Good Reading : March 2008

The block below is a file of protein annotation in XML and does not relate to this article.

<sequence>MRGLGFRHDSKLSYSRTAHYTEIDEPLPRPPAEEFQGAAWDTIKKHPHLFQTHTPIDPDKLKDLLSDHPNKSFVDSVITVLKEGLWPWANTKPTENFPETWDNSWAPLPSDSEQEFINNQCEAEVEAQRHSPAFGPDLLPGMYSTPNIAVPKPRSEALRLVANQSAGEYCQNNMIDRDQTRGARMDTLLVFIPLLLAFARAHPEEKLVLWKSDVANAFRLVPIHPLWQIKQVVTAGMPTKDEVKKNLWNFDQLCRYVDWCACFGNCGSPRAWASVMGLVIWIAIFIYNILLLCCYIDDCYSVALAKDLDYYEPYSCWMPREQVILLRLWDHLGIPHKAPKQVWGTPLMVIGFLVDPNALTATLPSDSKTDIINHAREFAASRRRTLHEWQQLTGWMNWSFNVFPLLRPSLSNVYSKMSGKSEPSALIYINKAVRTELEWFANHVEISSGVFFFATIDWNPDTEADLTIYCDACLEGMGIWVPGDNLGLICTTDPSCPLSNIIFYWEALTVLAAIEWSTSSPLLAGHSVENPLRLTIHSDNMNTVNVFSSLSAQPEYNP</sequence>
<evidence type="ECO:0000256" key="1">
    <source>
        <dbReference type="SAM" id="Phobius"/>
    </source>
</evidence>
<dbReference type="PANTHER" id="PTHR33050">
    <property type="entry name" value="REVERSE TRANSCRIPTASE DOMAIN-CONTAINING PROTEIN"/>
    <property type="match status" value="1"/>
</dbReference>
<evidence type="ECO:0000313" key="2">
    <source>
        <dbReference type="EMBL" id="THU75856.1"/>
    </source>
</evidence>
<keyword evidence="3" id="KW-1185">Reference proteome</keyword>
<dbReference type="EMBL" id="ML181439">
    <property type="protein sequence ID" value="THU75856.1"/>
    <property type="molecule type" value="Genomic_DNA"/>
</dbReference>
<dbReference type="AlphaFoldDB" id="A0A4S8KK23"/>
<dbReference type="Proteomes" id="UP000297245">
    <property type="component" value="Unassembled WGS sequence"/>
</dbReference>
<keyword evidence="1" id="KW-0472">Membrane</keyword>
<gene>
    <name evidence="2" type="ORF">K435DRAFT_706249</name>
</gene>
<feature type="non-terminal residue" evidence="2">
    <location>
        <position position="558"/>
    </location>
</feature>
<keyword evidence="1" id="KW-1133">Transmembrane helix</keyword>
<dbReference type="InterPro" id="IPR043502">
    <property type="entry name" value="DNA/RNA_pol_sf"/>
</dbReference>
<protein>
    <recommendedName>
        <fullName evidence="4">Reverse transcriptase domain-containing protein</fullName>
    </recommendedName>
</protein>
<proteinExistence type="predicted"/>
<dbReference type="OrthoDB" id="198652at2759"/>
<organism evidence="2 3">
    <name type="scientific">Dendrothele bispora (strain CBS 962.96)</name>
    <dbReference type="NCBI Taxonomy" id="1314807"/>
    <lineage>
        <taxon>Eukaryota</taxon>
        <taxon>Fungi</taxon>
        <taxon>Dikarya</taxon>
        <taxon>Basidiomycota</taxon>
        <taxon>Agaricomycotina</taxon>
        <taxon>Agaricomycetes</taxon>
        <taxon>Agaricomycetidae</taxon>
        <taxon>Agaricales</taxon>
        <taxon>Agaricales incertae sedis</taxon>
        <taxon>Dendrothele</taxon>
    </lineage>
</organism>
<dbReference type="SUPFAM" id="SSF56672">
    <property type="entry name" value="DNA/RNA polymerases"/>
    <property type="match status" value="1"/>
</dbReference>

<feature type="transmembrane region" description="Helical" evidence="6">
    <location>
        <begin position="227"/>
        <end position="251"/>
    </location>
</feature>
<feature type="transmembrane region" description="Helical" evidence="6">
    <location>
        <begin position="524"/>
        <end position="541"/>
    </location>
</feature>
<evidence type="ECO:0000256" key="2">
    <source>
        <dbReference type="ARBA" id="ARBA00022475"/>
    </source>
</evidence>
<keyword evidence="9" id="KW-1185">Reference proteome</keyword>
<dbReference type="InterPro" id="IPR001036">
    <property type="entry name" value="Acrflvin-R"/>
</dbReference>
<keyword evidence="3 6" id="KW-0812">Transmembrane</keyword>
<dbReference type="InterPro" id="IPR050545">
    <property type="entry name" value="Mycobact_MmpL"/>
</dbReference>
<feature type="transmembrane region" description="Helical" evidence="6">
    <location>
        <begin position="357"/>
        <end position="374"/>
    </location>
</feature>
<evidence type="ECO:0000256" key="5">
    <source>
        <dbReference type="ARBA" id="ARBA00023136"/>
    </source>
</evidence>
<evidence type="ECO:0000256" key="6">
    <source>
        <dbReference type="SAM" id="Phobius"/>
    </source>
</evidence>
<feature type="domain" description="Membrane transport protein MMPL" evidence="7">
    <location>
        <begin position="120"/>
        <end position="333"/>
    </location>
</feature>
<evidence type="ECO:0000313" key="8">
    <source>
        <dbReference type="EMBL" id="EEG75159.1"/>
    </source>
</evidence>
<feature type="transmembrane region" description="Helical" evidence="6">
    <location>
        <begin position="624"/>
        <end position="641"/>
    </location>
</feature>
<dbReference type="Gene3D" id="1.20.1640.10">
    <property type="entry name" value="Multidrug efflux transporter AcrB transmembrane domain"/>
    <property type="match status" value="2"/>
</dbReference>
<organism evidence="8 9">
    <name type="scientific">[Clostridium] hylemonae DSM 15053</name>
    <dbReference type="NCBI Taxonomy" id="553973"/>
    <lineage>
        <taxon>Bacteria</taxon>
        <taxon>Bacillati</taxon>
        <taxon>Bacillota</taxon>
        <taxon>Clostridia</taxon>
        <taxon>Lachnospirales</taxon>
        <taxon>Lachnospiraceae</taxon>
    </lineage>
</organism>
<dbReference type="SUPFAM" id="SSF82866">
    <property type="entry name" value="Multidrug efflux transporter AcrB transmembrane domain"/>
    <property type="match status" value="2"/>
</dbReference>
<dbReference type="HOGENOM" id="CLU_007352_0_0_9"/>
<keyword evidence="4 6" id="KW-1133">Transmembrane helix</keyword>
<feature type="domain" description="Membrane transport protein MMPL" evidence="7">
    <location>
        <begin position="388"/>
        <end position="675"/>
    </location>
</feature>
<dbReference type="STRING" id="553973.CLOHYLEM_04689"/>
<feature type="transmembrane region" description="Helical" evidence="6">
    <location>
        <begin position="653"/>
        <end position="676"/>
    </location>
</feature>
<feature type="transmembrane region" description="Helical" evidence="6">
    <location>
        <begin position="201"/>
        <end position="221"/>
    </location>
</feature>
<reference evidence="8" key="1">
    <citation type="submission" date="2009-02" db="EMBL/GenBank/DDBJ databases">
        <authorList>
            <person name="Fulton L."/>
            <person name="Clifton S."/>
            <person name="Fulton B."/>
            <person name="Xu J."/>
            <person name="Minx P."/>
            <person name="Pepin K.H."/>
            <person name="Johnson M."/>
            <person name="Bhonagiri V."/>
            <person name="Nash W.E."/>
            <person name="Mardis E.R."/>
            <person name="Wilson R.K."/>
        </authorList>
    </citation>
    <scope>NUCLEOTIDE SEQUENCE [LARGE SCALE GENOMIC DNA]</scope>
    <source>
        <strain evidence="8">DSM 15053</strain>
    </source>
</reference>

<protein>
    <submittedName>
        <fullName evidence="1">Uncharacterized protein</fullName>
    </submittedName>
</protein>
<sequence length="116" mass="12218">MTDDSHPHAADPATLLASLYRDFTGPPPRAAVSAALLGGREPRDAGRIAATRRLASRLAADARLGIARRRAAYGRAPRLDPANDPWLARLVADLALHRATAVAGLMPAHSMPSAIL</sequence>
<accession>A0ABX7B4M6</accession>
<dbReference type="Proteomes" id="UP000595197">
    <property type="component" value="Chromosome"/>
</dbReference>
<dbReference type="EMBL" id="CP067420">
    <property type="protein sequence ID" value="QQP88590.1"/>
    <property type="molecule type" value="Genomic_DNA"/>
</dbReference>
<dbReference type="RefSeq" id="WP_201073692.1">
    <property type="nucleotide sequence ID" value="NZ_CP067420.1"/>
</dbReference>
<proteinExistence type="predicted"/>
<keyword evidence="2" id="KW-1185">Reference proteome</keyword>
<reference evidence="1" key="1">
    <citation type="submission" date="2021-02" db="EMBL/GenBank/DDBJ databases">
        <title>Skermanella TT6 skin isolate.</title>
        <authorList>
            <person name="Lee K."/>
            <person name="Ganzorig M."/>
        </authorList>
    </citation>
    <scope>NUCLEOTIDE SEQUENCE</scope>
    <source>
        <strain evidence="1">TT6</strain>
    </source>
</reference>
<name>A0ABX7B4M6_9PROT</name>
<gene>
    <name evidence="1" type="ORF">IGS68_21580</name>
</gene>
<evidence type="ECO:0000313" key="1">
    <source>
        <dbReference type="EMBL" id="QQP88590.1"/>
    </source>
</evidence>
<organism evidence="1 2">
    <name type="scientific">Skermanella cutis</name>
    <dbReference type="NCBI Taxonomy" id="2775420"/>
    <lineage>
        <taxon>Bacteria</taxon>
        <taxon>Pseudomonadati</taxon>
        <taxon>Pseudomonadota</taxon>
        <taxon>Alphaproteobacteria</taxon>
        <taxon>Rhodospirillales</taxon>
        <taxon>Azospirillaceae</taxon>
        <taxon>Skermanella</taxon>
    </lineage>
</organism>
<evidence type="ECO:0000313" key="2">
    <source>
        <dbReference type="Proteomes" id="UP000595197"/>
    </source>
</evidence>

The Road of Lost Innocence Somaly Mam In Cambodia and throughout South- east Asia, tens of thousands of children, some as young as five or six, are forced into prostitution every year. They are raped, beaten and killed. At least one in forty girls bor n in Cambodia today will be sold into sex slavery. These horrifying statistics form the basis of the true story of Somaly Mam. She was abandoned as a baby, taken into the custody of a cruel man she called ‘grandfather’, raped at twelve, forced into mar riage at fifteen then sold to a brothel. After years of abuse, she managed to escape. The very fact that she survived the brutality and trauma of her experiences is a testament to the courage and tenacity of this brave woman. In 1996 she founded a charity to help prostitutes, AFESIP, a temporary safe haven for girls where they’re taught to read and write, plus cooking, weaving and hairdressing skills.Three thousand victims of prostitution have been helped in the last ten years, but funding is a continual problem. Cambodia is in a state of moral bankruptcy, with corruption in the police and legal systems. Read this harrowing tale and weep for the innocent children sold into this per nicious industry. ★★★ Virago $29.95 Reviewed by Jan Germain Beijing Confidential Jan Wong At the height of China’s Cultural Revolution, author Jan Wong was one of a handful of foreigners allowed to study in Beijing.When an acquaintance told her in confidence that she wanted to emigrate to America, Wong infor med the authorities. For thirty years, the great wrong she had committed plagued her. Giving the infor mation to the police and ruining another person’s life affected Wong so much that she determined to return to the Forbidden City, find the friend and make amends. This is the central theme of Beijing Confidential. But it’s also a book defining three significant changes which reflect the history and culture of our moder n world. Beijing, which Wong grew to love in the days when it was the centre of Maoism, was then one of the world’s most ancient cities, with posters of ‘Long Live Chair man Mao’ festooned everywhere; now, it’s one of the most modern, with Americana everywhere. Wong herself, travelling from deep regret for her unconscionable act, achieves redemption when she again meets her friend and realises that she did little to affect the woman’s future. The third change is the victim’s transformation from the disgrace of offending Chair man Mao to respect- ability and wealth in moder n China. An excellent book, both as a non-fiction thriller and a history of our times. ★★★★HarperCollins $32.99 Reviewed by Alan Gold The World At War — The Landmark Oral History Richard Holmes The television series from which this book derives its name was one of the outstanding pres- entations of the early 1970s, attempting to depict the stories and experiences of World War II from as many different perspectives as possible. As must be imagined, the amount of infor mation gathered from archives, special footage and interviews was prodigious, and only a small fraction made it onto the television screen. Holmes was allowed access to all the materials gathered (and now stored at the Imperial War Museum) for the series, and has used them to present a perhaps broader context, giving more ‘time’ to some individuals and situations than was originally aired, as well as bringing to the reader’s attention the voices of many whose words never made it to the screen. ‘The World at War’ was originally levised at the height f the Cold War, which nfluenced and coloured hat production to a ertain extent; Holmes was under no such tricture. One doesn’t need to have seen the original television series o understand and perhaps (from a certain perspective) ‘enjoy’ this nar rative, but reading this broad-ranging and often horrifying account should certainly motivate you to (re-)aquaint yourself with the visual record that accompanies the words in these pages. Lest We Forget! ★★★★ Ebury Press $79.95 Reviewed by Brooke Walker word of mouth biography / memoir Bolinda makes it big. Check out our entire Large Print range at www.bolinda.com or call us on 1300 782 547 Large Print gift subscriptions also available. Something delivered each month to the one you love.